When the New York Police Department encouraged its followers on Twitter to share photos of themselves with NYPD officers, the result was not what they expected. Two days later, the hashtag has been mimicked in a half dozen cities around the world to showcase police brutality. But the social media effort has had another consequence: it has started a global dialogue about the perception of police and policing in different cities.
Without an end to the wave of people fleeing warfare Syria and elsewhere for a new future, it can be easy to turn a blind eye to the suffering. From the Greek island of Kos, photographer Jörg Brüggemann captured jarring juxtapositions on beaches shared by vacationers and refugees alike.
A bunch of places in Ukraine and Crimea end in "-opol", from the ancient Greek word for city: polis. That's no accident. Russia chose those names after conquering the Black Sea region from the Turks. But why?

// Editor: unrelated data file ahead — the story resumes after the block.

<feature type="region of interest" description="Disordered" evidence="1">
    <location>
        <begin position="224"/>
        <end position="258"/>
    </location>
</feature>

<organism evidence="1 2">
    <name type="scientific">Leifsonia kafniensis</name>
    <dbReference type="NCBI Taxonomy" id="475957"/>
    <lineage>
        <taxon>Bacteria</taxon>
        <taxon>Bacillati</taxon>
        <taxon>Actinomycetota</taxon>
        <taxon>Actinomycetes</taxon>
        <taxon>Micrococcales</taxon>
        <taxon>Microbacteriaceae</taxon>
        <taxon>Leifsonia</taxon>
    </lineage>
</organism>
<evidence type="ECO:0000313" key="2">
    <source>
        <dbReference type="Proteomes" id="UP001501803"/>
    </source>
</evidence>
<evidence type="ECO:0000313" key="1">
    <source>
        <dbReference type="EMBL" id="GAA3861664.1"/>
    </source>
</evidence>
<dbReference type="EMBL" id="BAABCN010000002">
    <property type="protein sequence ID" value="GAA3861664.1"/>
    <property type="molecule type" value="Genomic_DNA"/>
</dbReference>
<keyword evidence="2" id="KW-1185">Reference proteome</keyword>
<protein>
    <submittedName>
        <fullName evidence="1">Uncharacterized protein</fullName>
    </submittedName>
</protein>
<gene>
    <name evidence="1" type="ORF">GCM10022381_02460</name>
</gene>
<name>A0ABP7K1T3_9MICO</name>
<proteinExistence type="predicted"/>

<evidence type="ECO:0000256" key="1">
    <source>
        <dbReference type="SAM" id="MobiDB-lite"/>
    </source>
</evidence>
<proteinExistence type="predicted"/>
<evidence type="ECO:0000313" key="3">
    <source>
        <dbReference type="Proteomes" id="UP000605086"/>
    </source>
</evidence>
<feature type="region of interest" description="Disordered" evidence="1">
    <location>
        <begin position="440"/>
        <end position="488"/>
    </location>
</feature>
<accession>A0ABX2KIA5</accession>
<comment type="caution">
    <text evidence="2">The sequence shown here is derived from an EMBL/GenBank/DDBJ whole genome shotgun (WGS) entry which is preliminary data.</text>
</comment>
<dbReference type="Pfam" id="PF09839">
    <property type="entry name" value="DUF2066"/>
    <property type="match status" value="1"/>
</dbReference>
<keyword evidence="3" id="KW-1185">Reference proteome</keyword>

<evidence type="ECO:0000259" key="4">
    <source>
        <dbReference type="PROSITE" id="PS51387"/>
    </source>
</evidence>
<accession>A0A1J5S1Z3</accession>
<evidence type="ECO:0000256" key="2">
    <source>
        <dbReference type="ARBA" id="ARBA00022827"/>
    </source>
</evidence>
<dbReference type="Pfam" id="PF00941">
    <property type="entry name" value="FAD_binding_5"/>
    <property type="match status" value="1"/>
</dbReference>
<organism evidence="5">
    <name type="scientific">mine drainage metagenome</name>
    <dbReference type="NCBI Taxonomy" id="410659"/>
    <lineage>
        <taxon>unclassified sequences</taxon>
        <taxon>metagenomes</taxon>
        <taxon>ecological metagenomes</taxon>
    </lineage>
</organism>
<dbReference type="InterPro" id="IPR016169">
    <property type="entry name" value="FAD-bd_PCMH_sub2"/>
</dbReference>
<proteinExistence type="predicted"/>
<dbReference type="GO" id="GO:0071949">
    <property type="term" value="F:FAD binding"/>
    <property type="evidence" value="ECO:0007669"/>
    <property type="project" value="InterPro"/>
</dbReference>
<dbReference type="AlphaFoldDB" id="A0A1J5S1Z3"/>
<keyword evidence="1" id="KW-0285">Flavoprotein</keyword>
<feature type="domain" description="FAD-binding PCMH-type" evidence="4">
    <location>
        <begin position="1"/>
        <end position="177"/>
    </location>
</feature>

Until recently, the neo-Nazi Golden Dawn party enjoyed substantial popularity in Greece. Then, two weeks ago, a Golden Dawn member admitted to killing anti-fascist rapper Pavlos Fyssas. In the following days, Greek authorities arrested more than 20 Golden Dawn members, including much of the party's leadership.
People across the globe are watching to see if there's ultimately a resolution to this US government shutdown. And what they're saying — and hearing — isn't great. Many folks around the globe say the shutdown looks crazy. It looks silly. It looks like lawmakers are arguing about something that doesn't entirely matter.
With more nationalities living together than any other place on earth, New York City is the world's melting pot. But what's melting inside all those pots? Imagine if you could visit some of the home cooks from around the world and learn the secret to Indian Tikka Masala or Greek Tiropita. The League of Kitchens aims to do just that.